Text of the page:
Part of Series



Brisbane, Australia.


Part of Seeing Sound
Where State Library of Queensland
Date Tuesday, 21 August 2007

Formal experimentation with sound and image relations is one key way that avant-garde filmmakers have challenged the ‘classical’ cinema. Some well-known film artists (famously Stan Brakhage) choose to eschew the ‘grand opera’ of sound altogether. Others have worked to problematise and question the way in which sound operates in moving images. These three films each subvert the conventional role and function of sound; to reinforce what we see in the image. Rather, they explore the ‘transformative’ potential of sound to radically alter the meaning of images.

Pip Chodorov’s Charlemagne 2: Piltzer uses the sound of piano playing as the structuring device for the entire film – matching the visual montage to the complex polyrhythms of the sound. To mirror the harmonic vibrancy and indeterminacy of Charlemagne Palestine’s music, Chodorov has optically printed every film frame in different combinations of colour, resulting in a kaleidoscopic visual music experience.

In Hollis Frampton’s Nostalgia a voiceover (the filmmaker Michael Snow) tells lucid stories as a series of photographic images slowly disintegrate on a hot stove. However, the narrator’s always describes the image that we have already watched burn. The spectator is forced to return to the memory of the image destroyed. Through this simple technique, Frampton, one of the great exponents of Structural cinema, reconfigures the authoritative ‘voice of god’ functions of the voiceover in narrative film and draws attention to its often pervasive role in structuring our understanding of films.

The Acousmêtre (a disembodied voice that seems to come from everywhere and therefore to have no clearly definded limits to its power) is also the ‘subject’ of John Smith’s Girl Chewing Gum. A half-shouting hidden voice calls attempts to control all it surveys through the ‘eye’ of a camera on a busy street. Firmly in the British tradition of absurdist humour, Smith’s film can be seen as wryly poking fun, not just at the stereotype of the megalomaniac director, but also the seriousness of fellow 1970s experimental filmmakers.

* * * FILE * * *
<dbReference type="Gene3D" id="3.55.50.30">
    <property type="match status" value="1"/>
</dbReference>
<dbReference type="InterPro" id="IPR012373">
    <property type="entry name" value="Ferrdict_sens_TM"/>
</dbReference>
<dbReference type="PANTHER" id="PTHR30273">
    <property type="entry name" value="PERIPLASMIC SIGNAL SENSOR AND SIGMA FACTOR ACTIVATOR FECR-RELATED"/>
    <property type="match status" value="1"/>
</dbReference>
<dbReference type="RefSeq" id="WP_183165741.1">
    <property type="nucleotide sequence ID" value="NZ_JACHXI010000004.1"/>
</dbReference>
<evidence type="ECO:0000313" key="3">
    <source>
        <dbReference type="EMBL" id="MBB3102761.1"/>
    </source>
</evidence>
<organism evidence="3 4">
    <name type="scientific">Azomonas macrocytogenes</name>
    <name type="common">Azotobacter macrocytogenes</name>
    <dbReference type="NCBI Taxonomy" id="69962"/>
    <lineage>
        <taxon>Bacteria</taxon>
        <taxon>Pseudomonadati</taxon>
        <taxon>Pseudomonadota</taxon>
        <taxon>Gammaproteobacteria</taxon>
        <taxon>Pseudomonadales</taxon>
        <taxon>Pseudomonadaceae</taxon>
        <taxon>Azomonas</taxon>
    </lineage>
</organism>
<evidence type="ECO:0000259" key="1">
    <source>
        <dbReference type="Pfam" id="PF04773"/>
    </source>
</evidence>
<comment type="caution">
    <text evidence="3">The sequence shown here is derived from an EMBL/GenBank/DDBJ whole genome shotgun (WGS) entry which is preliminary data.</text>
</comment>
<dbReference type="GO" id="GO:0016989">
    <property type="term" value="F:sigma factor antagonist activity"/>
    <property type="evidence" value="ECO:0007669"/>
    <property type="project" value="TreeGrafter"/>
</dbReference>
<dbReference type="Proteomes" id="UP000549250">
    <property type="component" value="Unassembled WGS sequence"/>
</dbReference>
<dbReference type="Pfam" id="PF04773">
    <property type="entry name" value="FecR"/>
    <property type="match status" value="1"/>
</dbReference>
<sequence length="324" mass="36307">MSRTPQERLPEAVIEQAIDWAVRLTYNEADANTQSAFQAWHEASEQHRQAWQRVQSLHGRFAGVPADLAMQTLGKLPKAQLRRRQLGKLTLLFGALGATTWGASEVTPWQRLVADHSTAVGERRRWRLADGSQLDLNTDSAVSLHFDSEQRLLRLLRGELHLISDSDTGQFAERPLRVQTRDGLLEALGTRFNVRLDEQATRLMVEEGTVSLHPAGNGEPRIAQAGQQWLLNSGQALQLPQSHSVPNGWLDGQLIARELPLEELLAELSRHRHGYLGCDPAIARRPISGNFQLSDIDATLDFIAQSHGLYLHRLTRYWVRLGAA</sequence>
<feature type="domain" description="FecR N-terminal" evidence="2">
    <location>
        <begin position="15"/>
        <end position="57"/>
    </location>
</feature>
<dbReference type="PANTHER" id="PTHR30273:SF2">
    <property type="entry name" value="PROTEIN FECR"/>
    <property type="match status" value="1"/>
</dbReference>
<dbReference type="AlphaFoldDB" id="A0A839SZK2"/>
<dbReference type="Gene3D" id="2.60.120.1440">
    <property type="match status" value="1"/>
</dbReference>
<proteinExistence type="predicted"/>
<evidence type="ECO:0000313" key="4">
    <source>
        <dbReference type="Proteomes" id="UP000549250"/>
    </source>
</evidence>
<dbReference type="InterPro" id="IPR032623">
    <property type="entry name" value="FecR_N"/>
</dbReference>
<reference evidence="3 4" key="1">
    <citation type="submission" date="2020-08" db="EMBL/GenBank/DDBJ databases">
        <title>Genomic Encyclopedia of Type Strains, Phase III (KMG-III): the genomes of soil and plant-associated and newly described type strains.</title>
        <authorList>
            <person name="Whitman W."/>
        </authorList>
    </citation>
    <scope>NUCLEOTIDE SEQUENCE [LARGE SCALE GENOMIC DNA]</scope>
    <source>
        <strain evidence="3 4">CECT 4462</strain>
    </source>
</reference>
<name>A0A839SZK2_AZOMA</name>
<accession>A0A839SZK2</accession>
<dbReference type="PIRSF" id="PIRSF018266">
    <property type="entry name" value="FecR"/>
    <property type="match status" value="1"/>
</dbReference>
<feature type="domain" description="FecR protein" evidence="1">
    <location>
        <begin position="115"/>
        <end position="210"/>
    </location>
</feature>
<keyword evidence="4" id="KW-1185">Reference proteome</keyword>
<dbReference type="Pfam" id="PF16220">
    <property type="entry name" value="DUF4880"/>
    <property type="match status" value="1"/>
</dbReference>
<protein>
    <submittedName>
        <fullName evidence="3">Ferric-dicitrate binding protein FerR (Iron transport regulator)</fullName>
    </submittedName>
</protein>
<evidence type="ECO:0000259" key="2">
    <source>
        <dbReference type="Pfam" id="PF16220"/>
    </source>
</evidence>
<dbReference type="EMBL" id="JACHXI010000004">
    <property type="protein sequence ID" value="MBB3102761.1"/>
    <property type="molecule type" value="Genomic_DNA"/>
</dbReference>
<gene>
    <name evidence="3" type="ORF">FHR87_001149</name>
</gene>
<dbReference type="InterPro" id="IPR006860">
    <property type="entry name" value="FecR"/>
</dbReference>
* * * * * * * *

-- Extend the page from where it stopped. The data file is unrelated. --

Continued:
The films in the Trans-Forms program help us refresh our audio-visual perception of cinema. No longer just a ‘backing track’, sound takes centre stage in these films which transform our normal understanding of space, time and meaning.

Transforms - WORKS

  • 22 min
    Charlemagne 2: Piltzer, Pip Chodorov, France, Colour, 22 minutes, 2002

    Based on sounds and images recorded at a performance of the legendary sonic explorer Charlemagne Palestine ‘…at once a diary film, a document of the concert, a structural flicker film, a hand-processed film, a graphic representation of music, and an…

  • 36 minutes
    Hollis Frampton - Nostalgia

    “In (nostalgia) the time it takes for a photograph to burn (and thus confirm its two-dimensionality) becomes the clock within the film, while Frampton plays the critic, asynchronously glossing, explicating, narrating, mythologizing his earlier art, and his earlier life, as…

  • 12 min
    The Girl Chewing Gum, John Smith, UK, Black and White, 12 minutes, 1976

    ‘In The Girl Chewing Gum an authoritative voice-over pre-empts the events occurring in the image, seeming to order not only the people, cars and moving objects within the screen but also the actual camera movements operated on the street in…